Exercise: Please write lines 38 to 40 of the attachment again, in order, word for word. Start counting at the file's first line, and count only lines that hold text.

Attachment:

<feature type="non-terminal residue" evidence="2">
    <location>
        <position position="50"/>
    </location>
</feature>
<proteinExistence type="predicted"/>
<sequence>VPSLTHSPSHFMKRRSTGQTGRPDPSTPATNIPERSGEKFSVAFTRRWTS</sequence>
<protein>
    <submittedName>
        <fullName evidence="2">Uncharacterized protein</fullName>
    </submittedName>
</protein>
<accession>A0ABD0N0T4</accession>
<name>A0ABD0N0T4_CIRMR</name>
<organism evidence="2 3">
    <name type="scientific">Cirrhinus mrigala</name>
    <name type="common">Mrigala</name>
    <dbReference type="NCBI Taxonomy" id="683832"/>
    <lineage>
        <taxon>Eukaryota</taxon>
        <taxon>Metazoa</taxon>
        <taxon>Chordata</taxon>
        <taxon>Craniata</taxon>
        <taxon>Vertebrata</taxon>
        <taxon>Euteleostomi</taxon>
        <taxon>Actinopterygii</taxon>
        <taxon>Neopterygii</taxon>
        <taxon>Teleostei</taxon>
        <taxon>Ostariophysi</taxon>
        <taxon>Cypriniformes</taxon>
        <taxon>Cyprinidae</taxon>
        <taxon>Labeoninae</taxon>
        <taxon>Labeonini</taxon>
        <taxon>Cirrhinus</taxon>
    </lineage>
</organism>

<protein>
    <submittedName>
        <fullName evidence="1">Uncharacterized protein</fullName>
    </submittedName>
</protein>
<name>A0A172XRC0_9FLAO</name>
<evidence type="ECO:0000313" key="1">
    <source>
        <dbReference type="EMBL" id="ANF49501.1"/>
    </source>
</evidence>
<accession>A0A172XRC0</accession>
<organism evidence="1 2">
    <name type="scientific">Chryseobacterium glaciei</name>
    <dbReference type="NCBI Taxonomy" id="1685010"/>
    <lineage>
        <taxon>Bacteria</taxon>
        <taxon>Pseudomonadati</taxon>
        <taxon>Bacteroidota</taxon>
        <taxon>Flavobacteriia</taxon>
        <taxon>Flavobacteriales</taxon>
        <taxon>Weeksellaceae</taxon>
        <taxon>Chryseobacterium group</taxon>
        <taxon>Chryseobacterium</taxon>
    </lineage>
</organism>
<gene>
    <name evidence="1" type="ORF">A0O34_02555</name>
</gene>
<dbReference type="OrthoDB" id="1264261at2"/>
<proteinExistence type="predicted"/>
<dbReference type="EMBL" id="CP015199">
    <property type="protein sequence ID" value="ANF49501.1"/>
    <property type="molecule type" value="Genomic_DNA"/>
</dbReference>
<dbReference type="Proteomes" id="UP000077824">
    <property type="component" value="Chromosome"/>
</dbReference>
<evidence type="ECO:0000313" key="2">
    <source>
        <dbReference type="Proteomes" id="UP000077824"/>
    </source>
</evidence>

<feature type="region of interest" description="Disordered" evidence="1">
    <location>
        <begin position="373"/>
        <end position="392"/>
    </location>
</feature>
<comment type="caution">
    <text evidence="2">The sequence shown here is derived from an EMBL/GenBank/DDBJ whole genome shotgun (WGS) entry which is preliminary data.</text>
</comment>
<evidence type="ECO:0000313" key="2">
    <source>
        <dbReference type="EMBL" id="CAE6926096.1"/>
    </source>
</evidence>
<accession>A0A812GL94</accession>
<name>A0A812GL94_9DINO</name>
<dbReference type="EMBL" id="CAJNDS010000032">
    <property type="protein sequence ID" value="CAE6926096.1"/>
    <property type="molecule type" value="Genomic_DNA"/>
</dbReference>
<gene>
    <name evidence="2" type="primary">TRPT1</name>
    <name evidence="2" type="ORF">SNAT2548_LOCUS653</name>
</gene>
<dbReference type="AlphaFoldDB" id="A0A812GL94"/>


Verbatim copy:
    <submittedName>
        <fullName evidence="1">Uncharacterized protein</fullName>
    </submittedName>